Figure 4. Protein characterization. (A) Negative staining electron micrograph of SEC-purified YFP-S_RBD fusion protein Scale bar 50 nm. (B) Mass spectrometry results of untreated (red, top) and PNGase F treated (green, bottom) YFP-S_RBD fusion protein. The data shows that the protein contains glycosylations. Due to glycosylation heterogeneities, a clear mass could not be determined. PNGase F treatment reduced the mass but did not remove all glycosylations, indicating that PNGase F—resistant glycosylations, such as O-linked glycosylations, are also present. (C,D) SDS-PAGE analysis. (C) YFP-S_RBD. L, Ladder; 1, Reducing SDS sample buffer; 2, Non-reducing sample buffer. (D) PreScission-cleaved YFP-S_RBD. 1, S_RBD from Ni-NTA IMAC; 2, S_RBD from SEC; 3, YFP washed off the Ni-NTA resin after on-bead cleavage, after removal of the protease. (E) Analytical SEC profile (280 nm absorbance) of S_RBD. Based on a calibration curve using the bovine γ-globulin (158 kDa), chicken ovalbumin (44 kDa) and horse myoglobin (17 kDa) peaks, the retention volume suggests an approximate molecular mass of 37 kDa. The calculated molecular weight of S_RBD, based on protein sequence, excluding glycosylations, is 25 kDa. The SDS-PAGE (shown in D) indicates a size of ∼35 kDa for the glycosylated S_RBD.

Incubation of the purified fusion protein with the enzyme PNGase F resulted in slightly faster migration on SDS-PAGE, confirming the presence of N-glycosylations in the expressed protein (Figure 3A). Mass spectrometry analysis confirmed the presence of glycosylations and a reduction thereof upon PNGase treatment (Figure 4B). The fusion protein migrated slightly faster on SDS-PAGE in non-reducing conditions than in reducing conditions, indicating the presence of disulfide bonds in the protein domain (Figure 4C).

To test whether the S_RBD protein retains its properties after removal of the fluorescent protein tag, the YFP was removed by rhinovirus 3C protease cleavage. Four hundred microliters Ni-NTA resin were loaded with protein in five steps with a total of ∼260 ml expression medium. After washing, the Ni-NTA resin was incubated overnight in the presence of PreScission protease (GST-tagged human rhinovirus 3C protease). The YFP was then washed off and collected, while the His-tagged S_RBD protein remained on the column. The protein was eluted from the now colorless Ni-NTA resin using an imidazole-containing buffer and analyzed by SDS-PAGE (Figure 4D). The collected cleaved-off YFP was also analyzed on SDS-PAGE, after incubation with Glutathione sepharose 4B to remove the GST-tagged protease (Figure 4D).

The hS_RBD protein was analyzed by analytical SEC. There was a single main peak at approximately the expected retention volume, with only a slight shoulder, confirming that the S_RBD domain retained its solubility and monodispersity after removal of the YFP fusion protein (Figure 4E).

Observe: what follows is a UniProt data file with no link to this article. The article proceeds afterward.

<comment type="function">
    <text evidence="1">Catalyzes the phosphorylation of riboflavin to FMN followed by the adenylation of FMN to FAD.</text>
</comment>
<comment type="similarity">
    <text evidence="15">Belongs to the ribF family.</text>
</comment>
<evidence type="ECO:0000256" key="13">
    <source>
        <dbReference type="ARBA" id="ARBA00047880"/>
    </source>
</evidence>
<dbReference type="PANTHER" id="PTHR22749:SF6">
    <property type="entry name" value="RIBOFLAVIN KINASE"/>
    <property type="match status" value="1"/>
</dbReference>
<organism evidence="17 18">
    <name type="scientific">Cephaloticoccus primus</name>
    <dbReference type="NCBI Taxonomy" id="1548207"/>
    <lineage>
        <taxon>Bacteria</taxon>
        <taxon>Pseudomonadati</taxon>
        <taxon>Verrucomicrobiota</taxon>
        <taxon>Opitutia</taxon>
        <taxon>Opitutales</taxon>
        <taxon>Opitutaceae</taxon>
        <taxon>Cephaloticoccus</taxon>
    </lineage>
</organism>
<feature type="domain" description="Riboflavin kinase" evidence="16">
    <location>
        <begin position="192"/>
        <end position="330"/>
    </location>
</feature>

To test whether the purified YFP-S_RBD fusion protein binds its target receptor ACE2, we produced and purified human ACE2 peptidase domain and analyzed the separate proteins as well as the complex of the two proteins by analytical SEC experiments. The complex co-eluted in a peak at a reduced retention volume compared to the peak from ACE2 run alone or the peak of YFP-S_RDB run alone, clearly confirming complex formation (Figures 5A,B).


Figure 5. Analysis of complex formation by analytical SEC and pull-down assays. (A) Overlay of the 280 nm absorbance SEC traces from the complex (YFP-S_RBD/ACE2 run together, solid black line), ACE2 run separately (fine dotted line), and YFP-hS_RBD run separately (coarse dotted line). (B) SDS-PAGE analysis of the proteins. L, Ladder; 1, ACE2; 2; YFP-S_RBD; 3, complex eluted from SEC. (C) Cryo-EM micrograph of the ACE2/YFP-S_RBD complex Scale bar 20 nm. (D) 280 nm absorbance SEC trace of the complex of ACE2 with S_RBD (after proteolytic removal of YFP). (E) SDS-PAGE analysis of the complex eluted from (D). Based on a calibration curve using the bovine γ-globulin (158 kDa), chicken ovalbumin (44 kDa) and horse myoglobin (17 kDa) peaks, the retention volume suggests the following approximate molecular masses: YFP-S_RBD-ACE2 complex: 168 kDa, ACE2 peptidase domain = 121 kDa, YFP-S_RBD = 90 kDa. Cleaved complex (S_RBD-ACE2) = 147 kDa. (F) Pull-down assay using Anti-FLAG affinity resin, confirming the ACE2 peptidase domain—YFP-S_RBD interaction. The YFP-S_RBD construct contains a FLAG-tag downstream of the YFP, the ACE2 construct does not contain a FLAG-tag. 1, YFP-S_RBD—ACE2 complex purified via Anti-FLAG resin; L, Ladder; 2, control not containing YFP-S_RBD.

The cryo-EM micrograph (Figure 5C) shows that the protein complex meets the quality standard for structural biology, indicating good contrast and particle distribution.